The signing of the Ulster Covenant in Manchester

28th September 1912

 The Ulster Covenant Opposed Home Rule in Ireland
On Ulster Day, 28 September 1912, the Ulster Covenant was signed in Manchester.  Among the 350 men who signed on Ulster Day were Alderman Jason Thompson, the Manchester Provincial Grand Treasurer, who had been born in Enniskillen, and who was a member of Earl of Enniskillen LOL 557, an Oldham lodge, James Jackson, District Master of Manchester District who lived at 57 Albert Street, Bradford, Manchester, a member of Affability LOL 256 and had been born in Clones, County Monaghan, and the District Treasurer, Richard Quinton who had been born in Enniskillen and was a member of Earl of Roden LOL 184. The District Master of Oldham District, George Keast, who had been born in Newry, the district chaplain, Edward Brooks, born in Armagh, the district treasurer John Bladd, born in County Fermanagh, James Wardle the master of LOL 11, who had been born in Belfast, and Charles H Ashton, the secretary of LOL 564, who had also been born in Belfast; all signed the Covenant.


Ulster Covenant Signing, Manchester (Oldham Rd)
The following report appeared in the Belfast News Letter:


Many Signatories to Covenant and Petition

The solemn signing of the Ulster Covenant began in Manchester at ten o’clock on the 28th inst at the head office of the Unionist Association of Ireland at 20 Bryenuse Street and a large Union Jack hung out of the window to signify to passers by in this quiet street something of the nature of the proceedings witnessed within.

These offices are being used for the convenience of Ulster men in Manchester and Salford, but Mr H Crowe, the organiser has arranged 17 other centres so as to facilitate the collection of signatories in Oldham, Bolton, Blackburn, Bury and other places.  Forms have also been sent to Blackpool and Southport.  The Manchester office will remain open for a fortnight for signatures.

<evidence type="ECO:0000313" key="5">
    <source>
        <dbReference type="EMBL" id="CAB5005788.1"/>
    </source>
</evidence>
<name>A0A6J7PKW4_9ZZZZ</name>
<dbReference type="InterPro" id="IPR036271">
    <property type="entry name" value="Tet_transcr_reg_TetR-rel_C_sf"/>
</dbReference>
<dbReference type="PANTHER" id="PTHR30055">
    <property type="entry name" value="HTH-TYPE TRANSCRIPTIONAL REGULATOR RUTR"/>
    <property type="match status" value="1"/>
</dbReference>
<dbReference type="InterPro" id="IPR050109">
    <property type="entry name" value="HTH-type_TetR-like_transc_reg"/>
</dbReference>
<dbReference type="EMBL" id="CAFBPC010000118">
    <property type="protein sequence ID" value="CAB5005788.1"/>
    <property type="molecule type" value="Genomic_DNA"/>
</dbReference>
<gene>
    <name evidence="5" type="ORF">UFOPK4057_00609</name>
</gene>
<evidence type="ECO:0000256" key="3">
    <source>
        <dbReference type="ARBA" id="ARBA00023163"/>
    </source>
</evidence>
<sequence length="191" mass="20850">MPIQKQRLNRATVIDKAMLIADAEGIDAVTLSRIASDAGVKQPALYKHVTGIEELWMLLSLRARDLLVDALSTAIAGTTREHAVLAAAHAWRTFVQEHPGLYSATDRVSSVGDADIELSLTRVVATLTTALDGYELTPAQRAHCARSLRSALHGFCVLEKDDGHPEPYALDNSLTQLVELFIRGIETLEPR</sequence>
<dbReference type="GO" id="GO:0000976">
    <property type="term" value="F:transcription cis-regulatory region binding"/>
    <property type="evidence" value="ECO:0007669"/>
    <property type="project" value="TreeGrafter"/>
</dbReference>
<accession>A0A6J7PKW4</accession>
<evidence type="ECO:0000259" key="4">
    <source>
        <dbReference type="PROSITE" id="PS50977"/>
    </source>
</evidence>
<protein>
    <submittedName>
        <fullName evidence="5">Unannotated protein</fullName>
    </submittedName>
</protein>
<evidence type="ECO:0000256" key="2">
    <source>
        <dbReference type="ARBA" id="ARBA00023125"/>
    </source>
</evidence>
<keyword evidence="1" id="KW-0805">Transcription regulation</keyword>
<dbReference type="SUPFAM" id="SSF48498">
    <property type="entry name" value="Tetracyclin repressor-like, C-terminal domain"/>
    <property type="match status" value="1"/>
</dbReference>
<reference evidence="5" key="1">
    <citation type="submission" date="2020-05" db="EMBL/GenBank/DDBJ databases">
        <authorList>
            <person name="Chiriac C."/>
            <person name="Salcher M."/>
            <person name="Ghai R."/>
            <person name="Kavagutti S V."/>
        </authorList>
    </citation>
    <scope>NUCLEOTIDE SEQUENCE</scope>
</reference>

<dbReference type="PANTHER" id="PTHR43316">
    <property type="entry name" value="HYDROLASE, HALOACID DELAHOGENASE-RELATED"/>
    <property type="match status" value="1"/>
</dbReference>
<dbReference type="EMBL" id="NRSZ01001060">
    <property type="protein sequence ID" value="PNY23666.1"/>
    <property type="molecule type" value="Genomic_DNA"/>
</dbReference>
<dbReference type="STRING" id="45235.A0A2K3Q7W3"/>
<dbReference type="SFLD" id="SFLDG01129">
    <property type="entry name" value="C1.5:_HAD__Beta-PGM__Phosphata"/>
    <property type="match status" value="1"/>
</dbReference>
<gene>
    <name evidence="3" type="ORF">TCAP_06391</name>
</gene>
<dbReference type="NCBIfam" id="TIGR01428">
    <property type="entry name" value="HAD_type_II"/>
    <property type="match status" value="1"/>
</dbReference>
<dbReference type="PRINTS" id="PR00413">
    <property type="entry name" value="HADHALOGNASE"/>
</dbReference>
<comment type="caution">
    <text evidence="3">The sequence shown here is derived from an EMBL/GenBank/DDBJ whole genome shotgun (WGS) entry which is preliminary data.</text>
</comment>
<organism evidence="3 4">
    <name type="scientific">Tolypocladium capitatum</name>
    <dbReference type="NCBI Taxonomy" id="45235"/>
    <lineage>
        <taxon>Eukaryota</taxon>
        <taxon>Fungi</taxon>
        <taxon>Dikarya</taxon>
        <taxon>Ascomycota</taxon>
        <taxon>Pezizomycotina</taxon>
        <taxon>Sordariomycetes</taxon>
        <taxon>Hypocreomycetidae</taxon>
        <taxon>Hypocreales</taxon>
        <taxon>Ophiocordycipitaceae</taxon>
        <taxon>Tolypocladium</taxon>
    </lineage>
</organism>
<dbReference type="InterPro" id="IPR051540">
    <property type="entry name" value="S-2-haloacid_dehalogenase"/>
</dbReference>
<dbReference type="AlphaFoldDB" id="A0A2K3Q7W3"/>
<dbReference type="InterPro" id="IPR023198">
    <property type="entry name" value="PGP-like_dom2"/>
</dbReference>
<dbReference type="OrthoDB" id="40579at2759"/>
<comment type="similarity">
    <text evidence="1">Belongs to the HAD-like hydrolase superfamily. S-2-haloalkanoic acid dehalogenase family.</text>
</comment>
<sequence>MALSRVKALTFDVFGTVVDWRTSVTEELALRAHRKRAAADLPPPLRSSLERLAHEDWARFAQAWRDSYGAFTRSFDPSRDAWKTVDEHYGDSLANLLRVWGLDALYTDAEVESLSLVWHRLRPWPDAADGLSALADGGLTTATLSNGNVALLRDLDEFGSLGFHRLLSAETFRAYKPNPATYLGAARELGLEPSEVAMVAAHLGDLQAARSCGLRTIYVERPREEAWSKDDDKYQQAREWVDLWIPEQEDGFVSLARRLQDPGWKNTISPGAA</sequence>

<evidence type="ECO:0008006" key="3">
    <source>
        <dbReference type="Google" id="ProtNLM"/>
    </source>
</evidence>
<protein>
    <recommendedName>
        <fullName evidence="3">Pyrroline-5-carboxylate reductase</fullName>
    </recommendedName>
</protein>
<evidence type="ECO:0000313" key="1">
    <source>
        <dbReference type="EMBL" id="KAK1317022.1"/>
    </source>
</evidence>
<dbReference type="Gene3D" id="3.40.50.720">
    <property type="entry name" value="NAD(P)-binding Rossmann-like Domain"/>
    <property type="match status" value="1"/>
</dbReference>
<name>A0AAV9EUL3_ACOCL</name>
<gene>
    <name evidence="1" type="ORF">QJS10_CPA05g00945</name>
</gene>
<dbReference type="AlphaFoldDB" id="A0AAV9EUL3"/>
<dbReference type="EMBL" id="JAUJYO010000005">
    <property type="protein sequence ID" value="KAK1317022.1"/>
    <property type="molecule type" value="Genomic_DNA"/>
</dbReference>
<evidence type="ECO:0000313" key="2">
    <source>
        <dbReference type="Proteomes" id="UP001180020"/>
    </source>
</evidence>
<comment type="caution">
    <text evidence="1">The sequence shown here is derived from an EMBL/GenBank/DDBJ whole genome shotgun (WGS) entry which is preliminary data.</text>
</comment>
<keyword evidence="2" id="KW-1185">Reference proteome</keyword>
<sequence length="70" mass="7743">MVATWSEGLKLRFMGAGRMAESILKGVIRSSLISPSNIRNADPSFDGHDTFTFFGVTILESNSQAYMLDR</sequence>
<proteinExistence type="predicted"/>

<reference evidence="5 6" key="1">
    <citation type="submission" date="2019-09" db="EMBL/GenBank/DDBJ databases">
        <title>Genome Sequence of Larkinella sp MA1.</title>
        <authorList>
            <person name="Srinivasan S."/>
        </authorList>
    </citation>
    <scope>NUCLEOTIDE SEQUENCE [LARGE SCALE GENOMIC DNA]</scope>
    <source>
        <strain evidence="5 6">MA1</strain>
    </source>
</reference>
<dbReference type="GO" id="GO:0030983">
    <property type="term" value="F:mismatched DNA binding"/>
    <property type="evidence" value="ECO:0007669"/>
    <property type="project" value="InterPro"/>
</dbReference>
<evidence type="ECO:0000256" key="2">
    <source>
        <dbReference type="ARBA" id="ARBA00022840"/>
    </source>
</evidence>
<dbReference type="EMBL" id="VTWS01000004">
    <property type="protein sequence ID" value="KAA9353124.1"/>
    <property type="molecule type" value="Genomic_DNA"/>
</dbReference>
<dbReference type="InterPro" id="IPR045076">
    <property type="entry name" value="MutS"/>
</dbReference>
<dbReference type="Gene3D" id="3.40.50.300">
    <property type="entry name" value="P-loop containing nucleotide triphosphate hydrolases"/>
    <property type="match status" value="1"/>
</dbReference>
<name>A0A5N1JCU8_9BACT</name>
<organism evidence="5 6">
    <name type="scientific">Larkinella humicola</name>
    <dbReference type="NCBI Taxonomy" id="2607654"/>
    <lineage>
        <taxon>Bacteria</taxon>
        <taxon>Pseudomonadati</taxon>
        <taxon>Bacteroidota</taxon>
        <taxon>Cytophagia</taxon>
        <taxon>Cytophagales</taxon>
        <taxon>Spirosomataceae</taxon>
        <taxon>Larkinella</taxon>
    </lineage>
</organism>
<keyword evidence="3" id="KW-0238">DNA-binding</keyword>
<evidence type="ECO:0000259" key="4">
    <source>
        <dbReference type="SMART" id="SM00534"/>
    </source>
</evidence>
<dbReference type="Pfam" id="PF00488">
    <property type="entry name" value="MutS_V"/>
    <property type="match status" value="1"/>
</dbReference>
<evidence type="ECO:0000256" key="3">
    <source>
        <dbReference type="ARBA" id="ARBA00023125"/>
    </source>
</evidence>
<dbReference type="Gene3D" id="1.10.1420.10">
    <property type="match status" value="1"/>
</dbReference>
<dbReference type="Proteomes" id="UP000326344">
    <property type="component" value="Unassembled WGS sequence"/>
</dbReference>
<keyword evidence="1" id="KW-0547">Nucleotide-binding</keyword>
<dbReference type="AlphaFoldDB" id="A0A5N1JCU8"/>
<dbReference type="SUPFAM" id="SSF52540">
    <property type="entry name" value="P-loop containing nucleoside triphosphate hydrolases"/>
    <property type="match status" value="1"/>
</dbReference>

In the first half hour almost 50 signatures were received.  Afterwards the number of callers slackened considerably, but there was another rush between twelve and one o’clock.  At one time there were about seventeen Ulstermen at the offices, and they were photographed in a group.  Most of the callers also signed the petition asking the King ‘to determine whether it be a wise and beneficent use of your Royal prerogative to refuse to give your Royal assent to any Bill for the separate government of Ireland, irrespective of its merits or demerits until such time as it has been submitted to the electors of Great Britain and Ireland for their decision’.

Already over 2,000 signatures have been sent in from Manchester, and by the time it is closed it is expected that the number will reach 3,000.


 A page from the Manchester Ulster Covenant with a signature from a member of LOL184.

A copy of a page from the Ulster Covenant that was signed in Manchester. See signature from Richard Quinton who was a member of LOL 184 at the time. © Crown Copyright 2007.

Did you know? That the entire Ulster Covenant Petition has been digitized and is available online to search for names of your ancestors. Visit the Public Records for Northern Ireland (PRONI) Ulster Covenant website here: The Ulster Covenant


Related historical pages:

Sergeant Charles Brett - the cowardly killing of a Manchester Policeman

John Bradford, Manchester's Protestant Martyr - Brief introduction 
William John Austin - Notable Victorian Manchester Orangeman
William Touchstone - Prominant Manchester Orangeman
Reverend Thomas Dickinson - Grand Chaplain of the Grand Orange Lodge of England from 1905-1920.


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